Firms with a regimented recruiting strategy are able to target candidates with insurance experience, college graduates, proven salespeople from other industries, or a combination of the three. Contrary to popular belief, focusing a reinvestment strategy on proven salespeople from other industries has the highest probability of success. The best producers were taught the insurance business, not taught how to sell.

Producers with insurance experience who are available are usually unattached for a reason. You may get lucky, but more than likely, you are hiring someone else’s problem. And, hiring someone fresh out of college can work, but most college grads have never had a bad, real job. Try as you might, most college graduates cannot conceptualize how good an employer you are because they have nothing to compare you to, and many eventually bounce because of a perception that the grass is greener elsewhere.

For all these reasons, the highest probability of success is hiring proven successful salespeople from other industries. In fact, if done properly, validation success rates can exceed 70%. It is infinitely easier to train someone in the intricacies of the insurance business in a defined area of expertise than to instill a passion to compete, a desire to build relationships and an unyielding drive to hunt down new business.

To manage a natural salesperson, it is important to separate activities from results. If you manage to the right activities, the results will follow. To ensure success, new hires should be required to validate their salary by attaining specific monthly activities that test their ability and willingness to hunt. And these activities should start within the first four months of employment, not after three years of training. Leaders emphasize intense technical training only after a producer has proven the ability to attain aggressive sales activity targets. To the extent that sales related activities are not attained in a given month, the producer’s validation salary should automatically decline the following month, with no exceptions. A person in this position will either step up their game or seek employment elsewhere. To ensure that reinvestment activities are sufficient, it is critical to budget for it. Peak performers spend approximately 3% of revenue annually on aggregate unvalidated pay in the sales area.

Equity Ownership Succession

As the average age of Insurance firm’s owners continues to increase for businesses of all sizes, having a plan in place to transfer equity ownership has never been more important – nor can the planning begin early enough! Equity succession planning may seem daunting, however, it can be accomplished in a few different ways – including identifying a good capital partner for debt or equity, or broadening ownership over time to key stakeholders.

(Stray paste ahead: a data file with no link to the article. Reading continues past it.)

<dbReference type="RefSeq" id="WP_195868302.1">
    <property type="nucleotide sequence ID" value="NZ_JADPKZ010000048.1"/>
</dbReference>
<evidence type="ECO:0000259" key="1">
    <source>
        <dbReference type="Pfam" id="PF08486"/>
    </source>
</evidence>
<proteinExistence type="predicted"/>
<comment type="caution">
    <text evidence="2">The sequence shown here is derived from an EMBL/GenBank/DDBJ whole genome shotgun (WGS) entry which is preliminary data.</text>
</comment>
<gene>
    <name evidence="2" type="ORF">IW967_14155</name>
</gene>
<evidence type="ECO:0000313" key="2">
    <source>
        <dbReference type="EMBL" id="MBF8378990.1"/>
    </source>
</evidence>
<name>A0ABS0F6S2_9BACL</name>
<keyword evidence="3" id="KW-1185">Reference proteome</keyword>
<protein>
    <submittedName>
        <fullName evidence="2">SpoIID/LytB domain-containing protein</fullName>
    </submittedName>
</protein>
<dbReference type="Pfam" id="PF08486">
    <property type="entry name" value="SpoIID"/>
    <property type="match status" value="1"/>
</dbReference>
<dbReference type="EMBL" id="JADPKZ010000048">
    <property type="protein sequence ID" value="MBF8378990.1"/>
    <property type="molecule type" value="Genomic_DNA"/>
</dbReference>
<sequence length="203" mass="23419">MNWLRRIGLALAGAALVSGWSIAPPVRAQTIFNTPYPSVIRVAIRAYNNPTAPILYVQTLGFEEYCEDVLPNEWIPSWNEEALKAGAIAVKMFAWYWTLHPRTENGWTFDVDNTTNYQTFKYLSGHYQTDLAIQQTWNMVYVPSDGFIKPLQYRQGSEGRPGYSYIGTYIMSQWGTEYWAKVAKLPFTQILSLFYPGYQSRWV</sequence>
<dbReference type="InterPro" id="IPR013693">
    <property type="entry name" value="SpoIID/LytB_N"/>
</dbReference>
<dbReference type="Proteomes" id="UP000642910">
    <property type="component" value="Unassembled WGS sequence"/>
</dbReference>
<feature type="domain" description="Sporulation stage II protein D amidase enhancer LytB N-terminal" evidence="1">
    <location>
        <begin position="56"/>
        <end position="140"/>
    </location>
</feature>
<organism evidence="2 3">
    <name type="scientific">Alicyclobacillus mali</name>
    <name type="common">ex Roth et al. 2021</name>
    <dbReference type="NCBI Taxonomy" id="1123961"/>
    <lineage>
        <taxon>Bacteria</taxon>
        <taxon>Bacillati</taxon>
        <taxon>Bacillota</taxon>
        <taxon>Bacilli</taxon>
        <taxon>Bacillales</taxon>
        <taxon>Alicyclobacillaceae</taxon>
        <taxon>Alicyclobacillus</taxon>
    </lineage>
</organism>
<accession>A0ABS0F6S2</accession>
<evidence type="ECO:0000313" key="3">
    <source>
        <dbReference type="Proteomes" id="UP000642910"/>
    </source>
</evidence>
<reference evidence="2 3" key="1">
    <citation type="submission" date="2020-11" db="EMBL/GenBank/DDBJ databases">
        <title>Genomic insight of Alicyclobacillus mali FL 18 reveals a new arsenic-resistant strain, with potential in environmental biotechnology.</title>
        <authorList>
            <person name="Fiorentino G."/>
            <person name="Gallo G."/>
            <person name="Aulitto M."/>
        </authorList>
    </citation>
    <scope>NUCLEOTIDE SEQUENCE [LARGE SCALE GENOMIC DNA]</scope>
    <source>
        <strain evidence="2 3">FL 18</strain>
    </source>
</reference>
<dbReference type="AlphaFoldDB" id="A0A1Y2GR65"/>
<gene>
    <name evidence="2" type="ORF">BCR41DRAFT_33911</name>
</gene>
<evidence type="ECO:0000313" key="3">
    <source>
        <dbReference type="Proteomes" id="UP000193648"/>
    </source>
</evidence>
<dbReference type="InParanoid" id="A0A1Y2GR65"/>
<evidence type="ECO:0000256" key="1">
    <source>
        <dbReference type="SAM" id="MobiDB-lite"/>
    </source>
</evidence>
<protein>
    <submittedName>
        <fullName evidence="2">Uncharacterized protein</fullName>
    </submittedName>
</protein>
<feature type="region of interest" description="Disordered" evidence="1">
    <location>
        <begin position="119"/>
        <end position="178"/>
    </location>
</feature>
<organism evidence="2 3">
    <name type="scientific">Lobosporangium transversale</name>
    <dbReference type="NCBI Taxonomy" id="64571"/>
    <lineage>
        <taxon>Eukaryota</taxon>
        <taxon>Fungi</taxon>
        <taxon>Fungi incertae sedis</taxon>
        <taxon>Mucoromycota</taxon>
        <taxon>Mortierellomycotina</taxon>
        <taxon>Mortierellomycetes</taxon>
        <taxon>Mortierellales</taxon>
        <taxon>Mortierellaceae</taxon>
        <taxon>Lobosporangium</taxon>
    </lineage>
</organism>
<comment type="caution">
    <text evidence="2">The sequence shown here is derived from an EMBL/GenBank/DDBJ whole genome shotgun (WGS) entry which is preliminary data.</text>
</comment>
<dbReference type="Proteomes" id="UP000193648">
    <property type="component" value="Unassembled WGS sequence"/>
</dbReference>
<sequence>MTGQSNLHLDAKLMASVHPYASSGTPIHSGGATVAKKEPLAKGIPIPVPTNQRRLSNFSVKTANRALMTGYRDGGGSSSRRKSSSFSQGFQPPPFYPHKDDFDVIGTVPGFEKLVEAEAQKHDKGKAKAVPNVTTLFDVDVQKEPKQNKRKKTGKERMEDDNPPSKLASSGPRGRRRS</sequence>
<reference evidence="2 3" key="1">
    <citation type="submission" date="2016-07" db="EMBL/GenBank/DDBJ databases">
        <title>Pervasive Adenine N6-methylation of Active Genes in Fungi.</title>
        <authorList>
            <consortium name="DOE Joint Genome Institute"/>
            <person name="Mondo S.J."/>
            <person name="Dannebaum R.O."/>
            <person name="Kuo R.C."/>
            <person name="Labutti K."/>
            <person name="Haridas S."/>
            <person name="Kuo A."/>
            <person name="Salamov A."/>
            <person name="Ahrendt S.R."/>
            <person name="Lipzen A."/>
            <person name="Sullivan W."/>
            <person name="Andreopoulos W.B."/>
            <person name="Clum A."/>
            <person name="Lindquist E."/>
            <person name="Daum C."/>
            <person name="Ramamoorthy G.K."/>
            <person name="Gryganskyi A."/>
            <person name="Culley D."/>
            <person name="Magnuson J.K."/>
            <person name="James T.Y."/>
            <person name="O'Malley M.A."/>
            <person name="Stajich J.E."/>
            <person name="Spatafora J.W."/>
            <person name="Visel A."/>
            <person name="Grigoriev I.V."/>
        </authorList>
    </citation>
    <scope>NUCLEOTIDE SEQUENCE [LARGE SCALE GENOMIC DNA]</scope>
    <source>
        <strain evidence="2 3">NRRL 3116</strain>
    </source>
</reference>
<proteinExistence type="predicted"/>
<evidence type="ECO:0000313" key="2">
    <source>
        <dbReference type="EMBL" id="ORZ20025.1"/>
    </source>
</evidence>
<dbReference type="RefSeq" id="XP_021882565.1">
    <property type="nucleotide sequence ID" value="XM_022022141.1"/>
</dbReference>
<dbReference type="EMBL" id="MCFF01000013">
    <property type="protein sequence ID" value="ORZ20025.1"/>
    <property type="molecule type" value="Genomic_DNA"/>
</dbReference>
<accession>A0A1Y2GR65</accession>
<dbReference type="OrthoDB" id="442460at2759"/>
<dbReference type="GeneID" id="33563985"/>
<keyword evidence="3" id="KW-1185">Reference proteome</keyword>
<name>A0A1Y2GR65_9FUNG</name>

When considering a good capital partner, understanding 1) the trade-offs between debt and equity partners, and 2) the ideal capital structure of your firm, are important. A good equity partner will take a minority ownership interest in your firm, and if not already created, assist in the formation of a Board of Directors to help all equity holders understand your insurance agency growth strategies. A good debt partner will lend against the firm’s free cash flow, without any personal guarantees, to broaden ownership for key stakeholders.

When broadening ownership to key stakeholders, first establish criteria and then explain that the opportunity is “theirs to lose.” The result of such a process is a long-term acute focus on predictable, profitable growth that has been financed by the ideal debt partner discussed above.  This leverage provides the motivation to drive new business production and organic growth, even from those who are not working in a sales capacity.

Broad ownership also aligns the interest of key players around risk, return and a plan to build wealth. The recipe for maximizing value has many ingredients, but predictable, profitable growth is essential and achieving this is only possible when owners work in concert.

Play Your Hand

Now is the time to play your hand. Most Insurance firms have not reinvested in the next generation and have failed to institute a viable growth strategy. Even so, insurance firms are in high demand by the buyer market—and valuations are at a premium. Firms that forge ahead successfully with a proper insurance agency business plan, execution and internal equity succession will win the game and walk with returns that few other investment alternatives can compete with.

What is Your Insurance Agency Business & Growth Plan?

What will you do? Will you hold, fold or double down?

If you have questions about Today’s ViewPoint, or would like to learn more about how MarshBerry can help your firm plan for its future, please email or call Brian Refici, Vice President, at 440.769.0321.